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Staging & Grading

article written by Dr. Hassan Khan

After your Urologist has diagnosed you with prostate cancer and explained to you your Gleason score he/she will next proceed to STAGE the cancer.

Staging the cancer helps the Urologist to determine the likely course of the cancer and if the cancer can be cured. It is an attempt to determine if the cancer is confined to the prostate gland or if it has spread (metastases).

A PSA value of 10ng/ml or less with a Gleason score of 7 or less suggests that the cancer is confined to the prostate. Your Urologist may choose further imaging studies to determine spread of the cancer.

Prostate cancer spreads directly to adjacent structures, the lymph nodes and commonly the bones of the spine.

Stages of Prostate Cancer

Stage 1

The tumor is very small; can't be felt on digital rectal examination (DRE)
Stage 2

Tumor growth in one (T2A) or both lobes (T2A) of the prostate; can be felt on examination
Stage 3

Tumor spreads locally outside the prostate capsule (T3A) or involves seminal vesicles (T3B)
Prostate Cancer Grading

Prostate cancer is not a uniform cancer but different patterns are present in each patient diagnosed. The GRADE of the cancer is determined by the pathologist looking under the microscope. There are several ways of grading prostate cancer of which the GLEASON system in most used.

The Gleason grade has the advantage in predicting the overall behaviour of the prostate cancer.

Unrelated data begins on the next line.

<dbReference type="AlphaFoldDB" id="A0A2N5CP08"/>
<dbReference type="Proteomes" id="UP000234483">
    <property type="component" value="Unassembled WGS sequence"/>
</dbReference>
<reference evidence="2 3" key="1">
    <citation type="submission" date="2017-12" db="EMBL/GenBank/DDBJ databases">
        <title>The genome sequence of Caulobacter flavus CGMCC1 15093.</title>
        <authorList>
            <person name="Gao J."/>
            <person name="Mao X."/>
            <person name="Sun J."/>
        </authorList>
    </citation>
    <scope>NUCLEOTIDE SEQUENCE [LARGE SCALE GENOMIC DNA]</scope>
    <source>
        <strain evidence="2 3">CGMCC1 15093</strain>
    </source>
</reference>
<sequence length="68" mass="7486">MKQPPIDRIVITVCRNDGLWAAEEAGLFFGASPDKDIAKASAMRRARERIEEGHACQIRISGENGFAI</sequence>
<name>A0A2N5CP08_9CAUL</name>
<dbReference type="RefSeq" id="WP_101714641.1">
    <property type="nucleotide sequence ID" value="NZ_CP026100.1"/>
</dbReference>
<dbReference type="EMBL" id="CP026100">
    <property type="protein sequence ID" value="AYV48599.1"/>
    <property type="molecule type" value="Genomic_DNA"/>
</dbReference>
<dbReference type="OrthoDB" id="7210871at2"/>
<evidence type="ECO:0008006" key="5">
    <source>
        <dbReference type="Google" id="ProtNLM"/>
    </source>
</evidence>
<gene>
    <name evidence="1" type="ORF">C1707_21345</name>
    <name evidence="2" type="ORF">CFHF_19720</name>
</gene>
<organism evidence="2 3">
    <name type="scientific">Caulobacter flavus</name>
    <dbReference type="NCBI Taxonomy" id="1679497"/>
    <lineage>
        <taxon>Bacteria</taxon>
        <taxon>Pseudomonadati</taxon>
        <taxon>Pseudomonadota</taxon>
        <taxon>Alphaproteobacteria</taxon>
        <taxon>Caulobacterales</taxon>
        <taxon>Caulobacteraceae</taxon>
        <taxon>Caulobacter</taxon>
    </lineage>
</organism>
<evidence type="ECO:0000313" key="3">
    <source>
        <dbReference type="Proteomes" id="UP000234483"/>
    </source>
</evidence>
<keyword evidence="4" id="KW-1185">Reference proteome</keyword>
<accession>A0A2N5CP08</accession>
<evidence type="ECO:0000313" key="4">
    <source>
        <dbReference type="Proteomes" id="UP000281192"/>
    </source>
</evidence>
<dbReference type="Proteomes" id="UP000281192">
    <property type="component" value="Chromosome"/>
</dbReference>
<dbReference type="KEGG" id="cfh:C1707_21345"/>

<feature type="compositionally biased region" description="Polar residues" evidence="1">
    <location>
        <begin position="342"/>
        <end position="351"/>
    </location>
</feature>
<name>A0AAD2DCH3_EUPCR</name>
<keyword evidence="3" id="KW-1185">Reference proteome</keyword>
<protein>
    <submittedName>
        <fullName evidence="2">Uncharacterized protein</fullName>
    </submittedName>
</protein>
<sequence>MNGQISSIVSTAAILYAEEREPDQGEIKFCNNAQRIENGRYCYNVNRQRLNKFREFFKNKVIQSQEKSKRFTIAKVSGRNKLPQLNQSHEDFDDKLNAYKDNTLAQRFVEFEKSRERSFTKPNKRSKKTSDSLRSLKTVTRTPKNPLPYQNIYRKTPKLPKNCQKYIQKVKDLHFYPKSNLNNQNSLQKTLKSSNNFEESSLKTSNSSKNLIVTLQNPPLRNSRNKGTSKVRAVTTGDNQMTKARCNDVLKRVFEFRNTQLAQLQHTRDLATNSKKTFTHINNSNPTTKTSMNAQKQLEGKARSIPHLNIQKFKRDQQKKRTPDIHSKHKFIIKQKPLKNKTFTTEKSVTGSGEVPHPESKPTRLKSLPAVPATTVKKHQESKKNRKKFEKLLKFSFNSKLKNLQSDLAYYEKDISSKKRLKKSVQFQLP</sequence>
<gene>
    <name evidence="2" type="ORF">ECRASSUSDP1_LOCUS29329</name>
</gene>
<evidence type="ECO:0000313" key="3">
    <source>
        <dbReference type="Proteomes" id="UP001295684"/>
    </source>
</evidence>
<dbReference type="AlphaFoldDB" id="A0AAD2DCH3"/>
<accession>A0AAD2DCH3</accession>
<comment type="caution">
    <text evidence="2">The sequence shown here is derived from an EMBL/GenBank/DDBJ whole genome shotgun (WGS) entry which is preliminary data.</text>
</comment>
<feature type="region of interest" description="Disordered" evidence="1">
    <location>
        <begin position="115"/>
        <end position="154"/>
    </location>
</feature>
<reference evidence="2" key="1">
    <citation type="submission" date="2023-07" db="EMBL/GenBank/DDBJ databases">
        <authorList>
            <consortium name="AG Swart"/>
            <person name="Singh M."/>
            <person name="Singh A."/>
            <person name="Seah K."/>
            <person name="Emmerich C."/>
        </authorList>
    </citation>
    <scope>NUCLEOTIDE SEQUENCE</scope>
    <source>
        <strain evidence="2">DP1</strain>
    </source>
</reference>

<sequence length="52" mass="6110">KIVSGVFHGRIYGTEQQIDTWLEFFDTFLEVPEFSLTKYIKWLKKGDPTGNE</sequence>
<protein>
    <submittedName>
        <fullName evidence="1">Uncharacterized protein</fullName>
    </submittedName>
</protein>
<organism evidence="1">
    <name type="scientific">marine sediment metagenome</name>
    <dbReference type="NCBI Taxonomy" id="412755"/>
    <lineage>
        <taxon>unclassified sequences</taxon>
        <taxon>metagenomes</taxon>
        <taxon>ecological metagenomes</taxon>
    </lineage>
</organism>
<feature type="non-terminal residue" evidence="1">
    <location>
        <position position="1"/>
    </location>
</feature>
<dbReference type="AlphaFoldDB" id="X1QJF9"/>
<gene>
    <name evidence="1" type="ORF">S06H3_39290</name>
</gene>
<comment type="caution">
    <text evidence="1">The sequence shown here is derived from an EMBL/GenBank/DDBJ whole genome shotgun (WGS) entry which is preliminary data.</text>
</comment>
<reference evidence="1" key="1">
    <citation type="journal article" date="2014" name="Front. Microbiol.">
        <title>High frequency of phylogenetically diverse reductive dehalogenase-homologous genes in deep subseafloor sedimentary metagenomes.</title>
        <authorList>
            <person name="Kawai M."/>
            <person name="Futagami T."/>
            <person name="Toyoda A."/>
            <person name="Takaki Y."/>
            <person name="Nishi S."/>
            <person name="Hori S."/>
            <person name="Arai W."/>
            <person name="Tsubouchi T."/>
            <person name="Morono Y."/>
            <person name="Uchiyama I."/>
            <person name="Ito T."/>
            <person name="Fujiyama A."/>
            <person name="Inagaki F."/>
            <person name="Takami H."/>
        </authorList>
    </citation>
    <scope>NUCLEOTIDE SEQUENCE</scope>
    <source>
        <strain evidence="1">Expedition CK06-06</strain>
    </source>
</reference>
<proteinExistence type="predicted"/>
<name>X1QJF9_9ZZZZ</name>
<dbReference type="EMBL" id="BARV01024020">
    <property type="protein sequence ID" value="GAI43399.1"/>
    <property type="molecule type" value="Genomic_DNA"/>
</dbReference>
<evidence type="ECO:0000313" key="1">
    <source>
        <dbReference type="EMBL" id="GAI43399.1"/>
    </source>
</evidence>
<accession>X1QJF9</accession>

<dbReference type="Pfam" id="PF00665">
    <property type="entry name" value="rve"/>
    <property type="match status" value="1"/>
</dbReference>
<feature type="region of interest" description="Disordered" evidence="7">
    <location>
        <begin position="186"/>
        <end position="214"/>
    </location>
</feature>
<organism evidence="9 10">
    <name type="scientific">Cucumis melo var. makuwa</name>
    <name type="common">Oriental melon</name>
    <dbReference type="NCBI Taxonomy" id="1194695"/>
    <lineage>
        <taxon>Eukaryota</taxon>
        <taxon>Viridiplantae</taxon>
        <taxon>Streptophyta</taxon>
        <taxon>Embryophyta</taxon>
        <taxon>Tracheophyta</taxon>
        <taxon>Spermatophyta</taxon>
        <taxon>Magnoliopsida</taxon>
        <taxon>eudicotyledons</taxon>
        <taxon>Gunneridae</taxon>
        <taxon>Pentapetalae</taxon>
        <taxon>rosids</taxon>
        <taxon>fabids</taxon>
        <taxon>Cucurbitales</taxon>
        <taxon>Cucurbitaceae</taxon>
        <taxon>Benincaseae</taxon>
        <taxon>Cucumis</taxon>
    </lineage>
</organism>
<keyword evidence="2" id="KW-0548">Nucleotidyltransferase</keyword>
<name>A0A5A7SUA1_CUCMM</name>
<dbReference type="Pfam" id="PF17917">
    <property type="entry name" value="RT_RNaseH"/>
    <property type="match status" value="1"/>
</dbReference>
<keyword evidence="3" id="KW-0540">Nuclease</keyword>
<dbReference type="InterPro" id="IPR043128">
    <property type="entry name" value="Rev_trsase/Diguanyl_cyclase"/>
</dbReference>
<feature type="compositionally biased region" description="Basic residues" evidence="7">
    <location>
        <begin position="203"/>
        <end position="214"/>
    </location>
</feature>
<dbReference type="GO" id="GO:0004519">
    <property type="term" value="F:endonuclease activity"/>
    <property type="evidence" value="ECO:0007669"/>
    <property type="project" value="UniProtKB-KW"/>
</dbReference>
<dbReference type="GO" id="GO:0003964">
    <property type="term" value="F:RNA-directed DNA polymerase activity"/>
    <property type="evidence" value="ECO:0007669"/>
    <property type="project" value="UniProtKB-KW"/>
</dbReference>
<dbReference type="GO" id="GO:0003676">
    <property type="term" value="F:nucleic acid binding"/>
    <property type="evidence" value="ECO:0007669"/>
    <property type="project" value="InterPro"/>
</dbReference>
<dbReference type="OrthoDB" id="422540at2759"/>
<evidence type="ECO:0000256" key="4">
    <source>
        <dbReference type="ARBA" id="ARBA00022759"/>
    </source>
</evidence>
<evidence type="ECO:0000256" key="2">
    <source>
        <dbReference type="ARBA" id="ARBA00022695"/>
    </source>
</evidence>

Cancers are called well differentiated when it looks and behaves very similar to the normal tissue.It is also called undifferentiated or poorly differentiated when it behaves very aggressive and has only little resemblance to the normal tissue.

The Five Gleason Grades

Gleason devised a simple system grading prostate cancer from 1 to 5 Grade 1 is well differentiated and grade 5 very poorly differentiated. Cancers are graded 2 to 4 according to the degree of differentiation.

Your pathology report will show two Gleason grades and these represent the two most common patterns seen in your biopsies. The Gleason score is simply the sum of these two grades. A score of 7 or less is considered curable if no evidence of spread of the cancer exists. (see prostate cancer staging)

Most prostate cancers behave typical to their Gleason score but unfortunately some low Gleason scores do badly and some high Gleason scores do well.. Therefore Gleason score in not the sole predictor of the bahaviour of prostate cancer.

The Gleason score, the PSA level and the clinical stage estimated by the Urologist combine to determine treatment options and the likely behaviour of prostate cancer.

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